Sunday, April 25, 2010


I'm not sitting where I usually would be when writing. The chair is wrong. The wall behind my computer isn't right. The items I see in my peripheral vision aren't what I expect.

I'm a displaced person in my own home.

I never realized how much of a person of habit I'd become when it came to writing. My home office wasn't much to speak of, really. It was just a desk made of a varnished door resting on a filing cabinet and wire shelving units but it was my desk, my office chair, my blank wall with the small casement window above.

My wife's desk was to my left at a 90-degree angle but she never used it, preferring to write on her laptop upstairs in the living room. The "home entertainment" area with the couches and TV was off to my right and my noise-canceling headphones were always handy for when I needed to write when Jennifer wanted to watch TV. Eventually, in a larger future house, I hope to have a home office that will be mine, with a door that shuts and a window that looks out over something rather than providing a ground level view of the trunks of the arbor vitae growing along our property line. But for now, that desk and blank wall were my place to go, to immerse myself in writing over the last 5 years, and I now find myself displaced, my desk and chair unavailable to me as a result of THE FLOOD.

Everything has been moved out of the basement except the basic furniture. The basement is dry but in need of serious work before we can move our stuff back down there. And so I had no choice but to relocate. However, there was really no place to go. The guest room/Jennifer's studio is now a warehouse (and she is cut off from the antique drafting table I bought her years ago). Neither the bedroom nor the living room are suitable places for my iMac and as a result, I find myself in the kitchen.

There is a desk of sorts built into the wall between the fridge and one wall and here I find myself, perched on Jenn's drafting table chair with a phone next to my ear and the kitchen appliances all within 6-7 feet of me. My feet don't touch the ground and the chair just doesn't feel right. There's a window directly behind my computer and in my line of sight and, even with the blinds shut, random flickers of movement still catch my eye.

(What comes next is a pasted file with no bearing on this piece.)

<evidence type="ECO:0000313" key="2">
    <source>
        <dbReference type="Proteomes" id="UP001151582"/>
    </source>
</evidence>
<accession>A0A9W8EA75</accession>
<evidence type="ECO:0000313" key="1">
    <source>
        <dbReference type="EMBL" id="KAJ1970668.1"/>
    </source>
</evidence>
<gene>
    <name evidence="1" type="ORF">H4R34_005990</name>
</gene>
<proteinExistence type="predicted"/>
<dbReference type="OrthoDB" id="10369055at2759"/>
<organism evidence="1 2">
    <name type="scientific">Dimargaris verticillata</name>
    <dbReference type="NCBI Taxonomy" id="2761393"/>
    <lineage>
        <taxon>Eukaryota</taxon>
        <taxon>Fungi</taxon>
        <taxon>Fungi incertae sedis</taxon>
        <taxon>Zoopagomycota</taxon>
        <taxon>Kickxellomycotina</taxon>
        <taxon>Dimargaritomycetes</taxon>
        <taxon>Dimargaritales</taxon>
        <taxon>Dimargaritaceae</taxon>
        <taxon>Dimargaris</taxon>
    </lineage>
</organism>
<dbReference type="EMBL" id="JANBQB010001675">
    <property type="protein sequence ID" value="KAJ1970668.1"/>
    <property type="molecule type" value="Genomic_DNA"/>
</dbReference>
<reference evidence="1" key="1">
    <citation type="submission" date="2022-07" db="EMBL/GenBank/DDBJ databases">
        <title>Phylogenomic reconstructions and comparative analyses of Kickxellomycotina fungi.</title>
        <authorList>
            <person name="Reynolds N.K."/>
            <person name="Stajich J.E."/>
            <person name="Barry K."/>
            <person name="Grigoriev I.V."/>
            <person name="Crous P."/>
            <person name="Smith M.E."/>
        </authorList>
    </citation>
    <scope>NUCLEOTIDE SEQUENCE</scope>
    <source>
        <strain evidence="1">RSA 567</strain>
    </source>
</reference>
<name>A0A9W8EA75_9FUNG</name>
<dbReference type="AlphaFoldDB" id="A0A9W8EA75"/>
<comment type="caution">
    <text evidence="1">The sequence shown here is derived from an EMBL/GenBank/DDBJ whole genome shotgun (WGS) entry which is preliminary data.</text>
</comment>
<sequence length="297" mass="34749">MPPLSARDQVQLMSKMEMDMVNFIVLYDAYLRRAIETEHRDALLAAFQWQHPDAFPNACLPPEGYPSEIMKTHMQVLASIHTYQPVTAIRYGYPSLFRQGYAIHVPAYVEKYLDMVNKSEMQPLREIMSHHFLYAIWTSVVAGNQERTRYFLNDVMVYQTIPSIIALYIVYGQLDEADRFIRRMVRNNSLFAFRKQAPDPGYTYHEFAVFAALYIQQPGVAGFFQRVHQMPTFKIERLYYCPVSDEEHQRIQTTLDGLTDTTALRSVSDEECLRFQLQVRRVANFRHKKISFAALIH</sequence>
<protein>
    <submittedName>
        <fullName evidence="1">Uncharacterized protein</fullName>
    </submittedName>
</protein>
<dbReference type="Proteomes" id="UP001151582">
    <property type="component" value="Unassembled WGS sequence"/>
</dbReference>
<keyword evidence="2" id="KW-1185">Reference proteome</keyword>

In the weeks following THE FLOOD and the relocation of stuff within the house, I haven't been able to write. I've barely even visited my blogs and postings to Facebook have been sporadic.

Part of it was just a lack of motivation...dealing with the water that filled our basement and the ongoing recovery just took a lot out of me.

But I've come to realize that the greater part of it was just that my habits and environment had been so dramatically disrupted. I'm not sitting where I expect to be or where I'm really comfortable. There's visual stimuli that I'm not used to, and in truth, I'm finding it hard to concentrate when my legs are swinging freely or tucked into the rail at the base of the drafting chair.

In the grand scheme of things, I have nothing to complain about and I know that. We didn't have to evacuate. No one was hurt and the items that we lost are virtually all replaceable.

However, amidst all of the physical damage and stuff we've had to discard, I've discovered that I lost my sense of place. It's strange. When I'm traveling, I can plunk myself down with my laptop and write wherever I happen to be. But when I'm at home, I am a creature of habit, habits that have been disrupted along with my environment. Now I find myself having to learn new habits and how to adjust to this new (and hopefully temporary) writing space. I need to rediscover...or sense of place.

And so I sit here, perched above the kitchen floor, trying to figure out what to do with my feet, ignoring the blinds and the window directly in front of my eyes, my noise-canceling headphones over my ears, and the soundtrack to "The Visitor" playing quietly to block out the incidental noise as I force myself to learn how to write again in this new space and not feel displaced anymore.

And when I'm done here, I'll turn my eyes back to the basement and the next stage in recovering down there with an eye toward eventually reclaiming my old, habit-filled space, at least for the time being.

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